Appointing An Independent Examiner

AccountingHaving opted for an Independent Examination of their charity’s accounts, the  trustees may find it helpful to draw up a set of questions to ask their proposed examiner to help them check that the person has the skills and experience needed. You should ask:

  • all examiners  to confirm that they have read and understood the Charity Commission’s Directions and guidance
  • professional examiners to provide proof of membership of one of the professional bodies listed here and that they meet that body’s requirements for acting as an independent examiner.  In particular, the examiner is likely to need a practising certificate or licence, although if he or she is not charging a fee to carry out the independent examination this may not be necessary.  This check can be done using each body’s on-line member search tool, or directly if the body does not have this facility
  • non-professional examiners to explain their skills and experience and why this makes them competent to carry out the work.  For example, the examiner may work in a role that involves financial management, such as setting and managing budgets and reviewing financial reports, or that requires knowledge of accounting systems, such as maintaining financial records and internal controls

The trustees’ decision to appoint a person to act as the charity’s examiner should be in writing and recorded in the charity’s minutes.  The examiner should confirm their appointment and this can be done by an exchange of emails.  Professional examiners may issue a letter of engagement, setting out the terms of their appointment including their fee.

The process of finding and appointing an examiner can take time and so should not be left until the trustees’ annual report and accounts are due for filing.

Independent Examiner – Eligibility and Skills

Independent Examination of Accounts CC32Charity law requires those charities with a gross income threshold of more than £25,000 to have some form of external scrutiny of their accounts. The trustees may opt for an independent examination if their charity’s income is not more than £1m, or where gross income exceeds £250,000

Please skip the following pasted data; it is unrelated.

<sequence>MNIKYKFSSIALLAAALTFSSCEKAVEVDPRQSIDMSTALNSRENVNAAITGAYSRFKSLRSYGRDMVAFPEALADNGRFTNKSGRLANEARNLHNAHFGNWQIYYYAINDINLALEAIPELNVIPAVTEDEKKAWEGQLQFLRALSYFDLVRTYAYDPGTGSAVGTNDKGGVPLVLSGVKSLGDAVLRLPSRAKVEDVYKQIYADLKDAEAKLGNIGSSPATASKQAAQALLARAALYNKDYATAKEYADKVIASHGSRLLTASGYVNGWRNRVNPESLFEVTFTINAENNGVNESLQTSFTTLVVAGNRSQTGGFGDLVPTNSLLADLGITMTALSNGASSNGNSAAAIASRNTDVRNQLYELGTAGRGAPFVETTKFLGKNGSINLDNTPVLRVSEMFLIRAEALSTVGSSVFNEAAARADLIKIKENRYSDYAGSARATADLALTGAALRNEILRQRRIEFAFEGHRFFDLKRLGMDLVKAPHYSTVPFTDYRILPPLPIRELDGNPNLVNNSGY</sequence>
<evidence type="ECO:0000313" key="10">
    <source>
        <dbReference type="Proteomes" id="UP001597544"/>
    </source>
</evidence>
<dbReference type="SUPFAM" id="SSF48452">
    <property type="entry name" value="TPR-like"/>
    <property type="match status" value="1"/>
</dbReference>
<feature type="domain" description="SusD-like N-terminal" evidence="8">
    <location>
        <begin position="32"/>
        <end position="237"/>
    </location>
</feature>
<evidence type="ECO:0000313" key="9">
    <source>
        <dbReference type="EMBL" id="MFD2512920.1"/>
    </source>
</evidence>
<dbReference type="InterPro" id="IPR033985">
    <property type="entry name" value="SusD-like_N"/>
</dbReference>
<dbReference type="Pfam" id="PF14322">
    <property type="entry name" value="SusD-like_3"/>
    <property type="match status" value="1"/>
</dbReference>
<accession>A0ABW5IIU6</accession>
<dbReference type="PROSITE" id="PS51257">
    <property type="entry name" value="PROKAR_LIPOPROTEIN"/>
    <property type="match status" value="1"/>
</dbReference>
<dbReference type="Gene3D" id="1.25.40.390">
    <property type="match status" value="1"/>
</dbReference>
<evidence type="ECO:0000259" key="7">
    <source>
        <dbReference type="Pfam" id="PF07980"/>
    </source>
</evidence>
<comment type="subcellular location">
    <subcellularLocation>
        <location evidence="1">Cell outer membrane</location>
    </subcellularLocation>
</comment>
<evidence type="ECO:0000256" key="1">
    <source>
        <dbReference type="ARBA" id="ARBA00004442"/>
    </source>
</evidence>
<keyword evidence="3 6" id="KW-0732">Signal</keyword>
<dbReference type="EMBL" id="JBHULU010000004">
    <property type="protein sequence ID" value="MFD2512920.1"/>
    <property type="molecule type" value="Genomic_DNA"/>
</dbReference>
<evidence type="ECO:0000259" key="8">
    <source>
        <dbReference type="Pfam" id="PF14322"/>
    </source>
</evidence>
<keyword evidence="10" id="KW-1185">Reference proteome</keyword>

The appointment of an independent examiner is made by the trustees who must reasonably believe that the person selected has the requisite ability and practical experience to carry out a competent examination of the accounts.

The skills required of an examiner will depend on whether accounts are prepared on a receipts and payments basis or an accruals basis, and the size and nature of the charity’s transactions.

All examiners need some familiarity with certain basic principles of fund accounting, the responsibilities of trustees, and the charity’s governing document.

A person with financial awareness and numeracy skills should have the requisite ability to act as an independent examiner for receipts and payments accounts.

For accruals accounts the examiner should have a good understanding of accountancy principles, accounting standards and knowledge of the applicable SORP.

Depending on the complexity of the charity to be examined, prospective examiners may also need to have practical experience relevant to the charity in question which might include:

  • an involvement in the financial administration of a charity of a similar nature
  • having acted successfully as an independent examiner on previous occasions for similar charities
  • relevant practical experience in accountancy or commerce
  • a working knowledge of charity accounting

Independent examination of accruals accounts

Having the requisite ability is important to ensure that the examiner undertakes a competent examination. A competent examination is one conducted with reasonable skill and care in accordance with the Directions for independent examination. Trustees who have had the charity’s accounts prepared on an accruals basis should select a person who is a member of one of the accountancy bodies listed in the 2011 Act as amended by the 2015 Order.

The examiner should be satisfied that they have the requisite ability with the necessary skills before undertaking the examination of accounts prepared on the accruals basis. When examining accounts prepared on an accruals basis the examiner should be a member of one of the accountancy bodies listed and the examiner must be a member of a listed body if the charity’s gross income exceeds £250,000.

The listed bodies are:

  • Institute of Chartered Accountants in England and Wales
  • Institute of Chartered Accountants of Scotland
  • Institute of Chartered Accountants in Ireland
  • Association of Chartered Certified Accountants
  • Association of Authorised Public Accountants
  • Association of Accounting Technicians
  • Association of International Accountants
  • Chartered Institute of Management Accountants
  • Institute of Chartered Secretaries and Administrators
  • Chartered Institute of Public Finance and Accountancy
  • Fellow of the Association of Charity Independent Examiners
  • Institute of Financial Accountants
  • Certified Public Accountants Association